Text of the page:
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Tight Mortgage Rules Exclude Even Good Risks

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http://www.nytimes.com/2009/07/11/business...mp;ref=business

BOSTON — Inna Komarovskaya was ready to do her part to revive the economy: She found a “really cute†condo to buy.

Despite a good credit score, a six-figure income and an ample down payment, Dr. Komarovskaya, a recent dental school graduate, could not get a loan. Her mortgage broker told her she ran afoul of new rules requiring two years of sufficient tax returns from some home buyers, instead of only one.

“Everyone says this is a buyer’s market, but they wouldn’t let me buy,†said Dr. Komarovskaya, 30. “It’s not fair.â€

Not fair, perhaps, but far from unique, brokers and agents say. The readiness of banks to sell foreclosed properties has led to rising home sales in some areas. But the traditional housing market, the one that involves willing buyers and sellers, is still dead, with transactions lower than they have been for decades.

The recession is the major reason sales are dragging, of course, but it is not the only one. As Dr. Komarovskaya found, buyers once viewed as perfectly qualified are being denied mortgages.

Brokers and bankers say that in past decades, the credit markets would almost certainly have accommodated many of these people.

“The credit pendulum is stuck at ‘stupid,’†said Lou S. Barnes, an owner of Boulder West Financial Services, a Colorado mortgage bank. “I am turning down loans every day that my grandfather in his Ponca City, Okla., savings and loan in 1935 would have been happy to make. And he was tough.â€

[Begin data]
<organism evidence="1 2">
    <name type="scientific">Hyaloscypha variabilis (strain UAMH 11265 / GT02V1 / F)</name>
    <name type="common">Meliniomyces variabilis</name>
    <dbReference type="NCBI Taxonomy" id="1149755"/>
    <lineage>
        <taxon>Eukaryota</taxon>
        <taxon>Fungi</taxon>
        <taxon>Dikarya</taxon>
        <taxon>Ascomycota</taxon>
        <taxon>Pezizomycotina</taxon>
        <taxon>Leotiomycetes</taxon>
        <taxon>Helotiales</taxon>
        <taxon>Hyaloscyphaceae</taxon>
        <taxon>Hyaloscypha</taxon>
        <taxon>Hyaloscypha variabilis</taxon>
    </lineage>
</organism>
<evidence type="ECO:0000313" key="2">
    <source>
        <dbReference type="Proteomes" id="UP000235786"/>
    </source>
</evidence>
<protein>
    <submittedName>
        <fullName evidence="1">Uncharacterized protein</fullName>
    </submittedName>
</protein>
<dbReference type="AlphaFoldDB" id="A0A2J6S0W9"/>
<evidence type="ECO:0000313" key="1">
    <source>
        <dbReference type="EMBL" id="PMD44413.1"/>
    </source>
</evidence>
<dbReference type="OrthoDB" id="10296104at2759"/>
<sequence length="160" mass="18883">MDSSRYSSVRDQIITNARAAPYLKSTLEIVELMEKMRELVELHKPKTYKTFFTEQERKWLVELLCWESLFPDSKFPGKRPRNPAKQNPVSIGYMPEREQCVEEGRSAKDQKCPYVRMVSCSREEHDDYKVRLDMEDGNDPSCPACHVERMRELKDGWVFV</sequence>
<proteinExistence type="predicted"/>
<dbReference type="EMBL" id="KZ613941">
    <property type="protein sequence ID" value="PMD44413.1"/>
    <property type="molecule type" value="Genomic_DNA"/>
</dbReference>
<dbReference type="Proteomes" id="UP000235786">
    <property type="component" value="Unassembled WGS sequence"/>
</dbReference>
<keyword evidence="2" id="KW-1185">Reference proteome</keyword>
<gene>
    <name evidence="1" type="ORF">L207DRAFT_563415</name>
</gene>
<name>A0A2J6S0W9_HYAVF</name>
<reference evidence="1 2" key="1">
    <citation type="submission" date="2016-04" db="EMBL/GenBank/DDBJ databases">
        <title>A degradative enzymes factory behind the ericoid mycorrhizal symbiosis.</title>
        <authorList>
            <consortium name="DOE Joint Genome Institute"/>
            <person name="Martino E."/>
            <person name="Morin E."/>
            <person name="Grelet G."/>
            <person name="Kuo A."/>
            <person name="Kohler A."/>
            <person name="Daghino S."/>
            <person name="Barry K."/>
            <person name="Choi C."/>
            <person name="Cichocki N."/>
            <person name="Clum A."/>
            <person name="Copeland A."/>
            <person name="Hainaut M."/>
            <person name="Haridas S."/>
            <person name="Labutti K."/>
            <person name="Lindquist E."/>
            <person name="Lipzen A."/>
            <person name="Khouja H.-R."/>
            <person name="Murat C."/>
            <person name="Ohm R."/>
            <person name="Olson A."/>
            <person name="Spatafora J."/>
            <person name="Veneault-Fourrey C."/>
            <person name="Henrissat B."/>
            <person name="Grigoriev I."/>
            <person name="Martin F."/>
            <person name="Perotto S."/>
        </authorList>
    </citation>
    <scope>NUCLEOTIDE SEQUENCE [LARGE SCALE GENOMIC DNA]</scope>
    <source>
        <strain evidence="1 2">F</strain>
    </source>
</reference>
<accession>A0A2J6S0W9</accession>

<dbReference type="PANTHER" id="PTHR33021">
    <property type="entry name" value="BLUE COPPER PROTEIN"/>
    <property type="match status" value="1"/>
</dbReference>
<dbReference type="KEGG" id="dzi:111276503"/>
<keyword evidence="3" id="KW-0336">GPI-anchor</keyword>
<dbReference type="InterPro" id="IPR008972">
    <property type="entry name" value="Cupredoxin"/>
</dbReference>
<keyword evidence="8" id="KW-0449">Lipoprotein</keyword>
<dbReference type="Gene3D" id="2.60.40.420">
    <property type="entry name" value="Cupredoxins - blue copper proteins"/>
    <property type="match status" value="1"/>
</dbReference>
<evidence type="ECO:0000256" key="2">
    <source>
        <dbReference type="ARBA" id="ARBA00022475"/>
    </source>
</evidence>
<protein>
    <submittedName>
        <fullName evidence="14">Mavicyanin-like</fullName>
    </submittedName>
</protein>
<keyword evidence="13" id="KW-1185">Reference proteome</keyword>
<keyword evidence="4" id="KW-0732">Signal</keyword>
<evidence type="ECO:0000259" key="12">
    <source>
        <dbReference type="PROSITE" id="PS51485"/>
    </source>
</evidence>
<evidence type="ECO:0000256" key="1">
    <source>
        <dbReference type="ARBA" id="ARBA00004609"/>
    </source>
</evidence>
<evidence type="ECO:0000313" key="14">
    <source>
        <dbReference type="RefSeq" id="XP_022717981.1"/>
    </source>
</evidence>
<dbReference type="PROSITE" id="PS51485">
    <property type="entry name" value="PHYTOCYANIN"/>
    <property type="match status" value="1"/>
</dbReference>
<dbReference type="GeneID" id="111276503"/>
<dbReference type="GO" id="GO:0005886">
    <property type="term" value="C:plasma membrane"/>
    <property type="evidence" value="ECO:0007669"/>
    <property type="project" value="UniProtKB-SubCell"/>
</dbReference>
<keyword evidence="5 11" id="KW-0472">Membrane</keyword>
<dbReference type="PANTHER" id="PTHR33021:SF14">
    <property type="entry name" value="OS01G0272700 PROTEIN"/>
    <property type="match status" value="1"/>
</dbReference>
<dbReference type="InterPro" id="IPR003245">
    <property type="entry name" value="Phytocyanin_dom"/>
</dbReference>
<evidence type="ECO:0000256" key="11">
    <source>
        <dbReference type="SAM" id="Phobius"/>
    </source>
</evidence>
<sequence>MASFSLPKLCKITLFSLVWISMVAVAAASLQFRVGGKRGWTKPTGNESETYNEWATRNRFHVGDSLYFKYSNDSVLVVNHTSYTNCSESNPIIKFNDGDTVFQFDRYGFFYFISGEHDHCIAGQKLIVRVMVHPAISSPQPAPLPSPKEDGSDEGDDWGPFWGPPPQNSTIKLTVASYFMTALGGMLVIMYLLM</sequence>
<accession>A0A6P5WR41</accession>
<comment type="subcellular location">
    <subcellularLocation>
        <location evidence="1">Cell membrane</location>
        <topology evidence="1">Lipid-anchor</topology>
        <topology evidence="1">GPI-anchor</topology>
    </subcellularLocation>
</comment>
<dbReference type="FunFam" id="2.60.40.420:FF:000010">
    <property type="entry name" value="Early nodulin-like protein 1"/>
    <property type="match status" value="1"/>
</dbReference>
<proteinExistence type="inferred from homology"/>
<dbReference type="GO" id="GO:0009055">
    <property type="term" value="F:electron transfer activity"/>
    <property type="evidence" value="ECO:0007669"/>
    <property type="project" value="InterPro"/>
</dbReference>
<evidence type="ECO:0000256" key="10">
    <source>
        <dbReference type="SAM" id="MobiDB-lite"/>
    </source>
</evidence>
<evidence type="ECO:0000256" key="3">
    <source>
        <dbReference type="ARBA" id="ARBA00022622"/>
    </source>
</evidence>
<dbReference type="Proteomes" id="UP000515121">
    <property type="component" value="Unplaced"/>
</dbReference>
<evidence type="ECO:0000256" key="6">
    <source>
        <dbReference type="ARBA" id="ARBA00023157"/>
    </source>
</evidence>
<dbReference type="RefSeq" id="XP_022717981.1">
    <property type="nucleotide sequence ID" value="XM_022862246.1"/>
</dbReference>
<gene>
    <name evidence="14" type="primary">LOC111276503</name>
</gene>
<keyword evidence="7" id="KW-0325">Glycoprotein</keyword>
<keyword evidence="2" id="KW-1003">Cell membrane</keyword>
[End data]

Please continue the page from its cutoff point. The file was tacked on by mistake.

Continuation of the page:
The denials are occurring for a wide array of reasons: the buyers’ incomes are adequate but irregular; they are self-employed and take many deductions, reducing the taxable income on which lenders focus; their credit scores are below the cut-off point, which has been raised drastically; their down payments are less than 20 percent.

Housing usually leads the country into a recession, which certainly happened this time, and also leads it out — which will not happen in 2010, the real estate industry contends, without stronger efforts to thaw the market.

No one is advocating a return to the lax lending standards of 2006, when buyers with no income or documentation could get loans. But many people say they believe lenders and the government, in correcting the excesses of that era, have gone too far in the other direction.

Fannie Mae, the government-controlled company that buys mortgages, is so dominant in the lending market that its rules set the standard. It recently toughened its policies, saying it would count only 70 percent of the value of stocks and mutual funds when calculating a buyer’s assets. Previously, that figure was 100 percent.

A Fannie spokesman, Brian Faith, said tighter regulations screened out those unprepared to be owners.

“One of the important lessons learned in the past few years is that it is not enough to help a borrower own a home,†Mr. Faith said. “We must also help ensure that they will be able to stay in the home over the long term.â€